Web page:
Coniunctio: A Collaborative Printmaking Workshop
with Travis Lawrence & Coleman Stevenson
Saturday, March 7th
Noon – 3pm
$50 (includes materials and finished print)
Capped at 10 people - to purchase tickets email firstname.lastname@example.org with the subject line WORKSHOP.
This workshop will explore artistic collaboration, beginning with a discussion of historical and contemporary examples of artists and writers working in tandem to realize their creative visions. Lawrence and Stevenson will also discuss their own recent collaboration, the process of unifying their individual symbolic languages, and how such work relates to the alchemical journey. Participants will then learn simple methods for making relief prints; each participant will carve a small block to be printed collectively during the workshop. All materials are included in the cost of the class. Participants will take home a copy of the group's collaborative print.
About the instructors:
Travis Lawrence resides in the Midwest where he was born and raised. Influenced by Jungian psychology and mythology, Travis Lawrence uses the art of printmaking to create allegorical imagery, often reinterpretations of medieval alchemical manuscripts and illuminations. He utilizes the art of creation as an act of opening doorways and manifesting these ideas through symbol and metaphor. Similar to alchemy, printmaking, for Lawrence, is a meditative procedure of transforming the mundane into a higher state.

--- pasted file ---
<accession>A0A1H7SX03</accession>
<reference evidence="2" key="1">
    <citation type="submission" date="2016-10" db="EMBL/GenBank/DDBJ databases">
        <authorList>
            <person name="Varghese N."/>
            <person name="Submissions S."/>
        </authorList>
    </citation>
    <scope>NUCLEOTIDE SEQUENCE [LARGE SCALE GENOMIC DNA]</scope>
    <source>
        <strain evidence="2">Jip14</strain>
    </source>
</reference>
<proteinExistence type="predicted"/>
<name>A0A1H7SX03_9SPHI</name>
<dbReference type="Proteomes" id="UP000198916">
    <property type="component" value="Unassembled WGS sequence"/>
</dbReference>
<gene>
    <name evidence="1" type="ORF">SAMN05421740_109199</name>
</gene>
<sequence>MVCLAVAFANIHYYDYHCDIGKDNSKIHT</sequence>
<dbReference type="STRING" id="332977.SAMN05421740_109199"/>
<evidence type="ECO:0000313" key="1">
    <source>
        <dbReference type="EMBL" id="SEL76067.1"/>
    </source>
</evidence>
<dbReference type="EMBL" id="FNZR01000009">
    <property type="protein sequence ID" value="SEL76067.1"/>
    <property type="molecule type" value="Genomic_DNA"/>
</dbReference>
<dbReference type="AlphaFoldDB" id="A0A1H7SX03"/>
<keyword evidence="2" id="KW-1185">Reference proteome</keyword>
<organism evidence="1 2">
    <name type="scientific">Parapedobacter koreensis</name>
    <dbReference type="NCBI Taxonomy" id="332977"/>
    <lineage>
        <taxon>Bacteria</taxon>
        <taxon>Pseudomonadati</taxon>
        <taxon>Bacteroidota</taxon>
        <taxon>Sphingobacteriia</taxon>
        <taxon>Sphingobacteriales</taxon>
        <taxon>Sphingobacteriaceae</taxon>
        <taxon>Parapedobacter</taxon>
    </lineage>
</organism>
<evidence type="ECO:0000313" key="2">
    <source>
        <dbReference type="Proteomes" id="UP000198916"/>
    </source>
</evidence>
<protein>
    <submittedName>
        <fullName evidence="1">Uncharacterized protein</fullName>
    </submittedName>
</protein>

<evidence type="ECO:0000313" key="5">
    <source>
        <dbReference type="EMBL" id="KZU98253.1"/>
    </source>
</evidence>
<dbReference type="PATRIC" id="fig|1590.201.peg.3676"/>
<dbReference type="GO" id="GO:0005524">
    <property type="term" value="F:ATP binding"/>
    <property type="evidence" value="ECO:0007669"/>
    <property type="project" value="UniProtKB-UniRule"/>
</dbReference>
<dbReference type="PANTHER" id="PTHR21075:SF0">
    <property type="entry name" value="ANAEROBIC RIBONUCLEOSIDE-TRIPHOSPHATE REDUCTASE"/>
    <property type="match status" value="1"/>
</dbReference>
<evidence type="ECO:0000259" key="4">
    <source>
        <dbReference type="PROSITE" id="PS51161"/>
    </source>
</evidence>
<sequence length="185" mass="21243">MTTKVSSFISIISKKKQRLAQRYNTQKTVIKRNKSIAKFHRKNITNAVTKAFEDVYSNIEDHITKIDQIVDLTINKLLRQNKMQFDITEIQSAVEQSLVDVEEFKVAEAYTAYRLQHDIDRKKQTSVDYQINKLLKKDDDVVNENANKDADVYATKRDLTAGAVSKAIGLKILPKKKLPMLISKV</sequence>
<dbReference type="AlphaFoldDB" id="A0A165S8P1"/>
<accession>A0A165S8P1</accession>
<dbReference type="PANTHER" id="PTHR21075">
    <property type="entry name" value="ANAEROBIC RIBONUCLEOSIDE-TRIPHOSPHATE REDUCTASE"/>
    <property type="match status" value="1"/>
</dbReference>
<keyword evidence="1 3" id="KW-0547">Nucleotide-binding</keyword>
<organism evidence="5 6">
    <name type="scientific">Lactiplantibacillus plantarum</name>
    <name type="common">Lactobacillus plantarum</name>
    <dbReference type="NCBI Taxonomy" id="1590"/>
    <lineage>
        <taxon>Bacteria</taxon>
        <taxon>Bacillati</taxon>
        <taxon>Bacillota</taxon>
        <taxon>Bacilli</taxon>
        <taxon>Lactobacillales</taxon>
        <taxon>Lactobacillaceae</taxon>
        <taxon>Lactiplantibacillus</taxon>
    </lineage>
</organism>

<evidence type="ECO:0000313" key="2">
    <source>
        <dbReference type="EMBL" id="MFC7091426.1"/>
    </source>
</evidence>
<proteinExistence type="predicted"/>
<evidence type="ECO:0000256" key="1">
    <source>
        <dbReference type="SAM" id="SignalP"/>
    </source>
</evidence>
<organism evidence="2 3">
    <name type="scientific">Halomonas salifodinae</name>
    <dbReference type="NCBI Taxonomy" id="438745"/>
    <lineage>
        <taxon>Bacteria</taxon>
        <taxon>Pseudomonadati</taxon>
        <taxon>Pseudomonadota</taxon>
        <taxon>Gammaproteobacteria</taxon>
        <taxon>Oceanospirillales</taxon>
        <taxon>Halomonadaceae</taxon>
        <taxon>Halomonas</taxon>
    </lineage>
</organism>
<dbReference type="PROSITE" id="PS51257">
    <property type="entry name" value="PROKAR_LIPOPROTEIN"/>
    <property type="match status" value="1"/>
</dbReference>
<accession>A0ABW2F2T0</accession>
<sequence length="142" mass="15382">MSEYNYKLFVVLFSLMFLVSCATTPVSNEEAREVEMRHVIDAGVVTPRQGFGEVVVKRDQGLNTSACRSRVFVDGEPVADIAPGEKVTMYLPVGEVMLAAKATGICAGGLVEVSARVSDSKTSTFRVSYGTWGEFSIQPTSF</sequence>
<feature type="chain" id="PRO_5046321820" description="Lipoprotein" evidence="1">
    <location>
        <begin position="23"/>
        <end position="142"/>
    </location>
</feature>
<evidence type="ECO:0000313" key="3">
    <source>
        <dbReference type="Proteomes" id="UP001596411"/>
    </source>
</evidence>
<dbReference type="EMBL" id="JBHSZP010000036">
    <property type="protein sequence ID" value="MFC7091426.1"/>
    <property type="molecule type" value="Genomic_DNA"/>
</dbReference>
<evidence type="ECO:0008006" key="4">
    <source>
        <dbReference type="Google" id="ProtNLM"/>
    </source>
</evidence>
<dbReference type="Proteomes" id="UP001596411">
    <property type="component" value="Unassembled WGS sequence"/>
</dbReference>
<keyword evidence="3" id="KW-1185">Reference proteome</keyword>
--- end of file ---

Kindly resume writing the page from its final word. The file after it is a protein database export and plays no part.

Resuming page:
Coleman Stevenson is the author of Breakfast, The Accidental Rarefication of Pattern #5609, and The Dark Exact Tarot Guide. In addition to her work as a designer of tarot and oracle decks, her fine art work, exhibited in galleries around the Pacific Northwest, focuses on the intersections between image and text. She has been a guest curator for various gallery spaces in the Portland, Oregon, area, and has taught poetry, design theory, and cultural studies at a number of different institutions there, most currently for the Literary Arts Delve series, which includes seminars at the Portland Art Museum.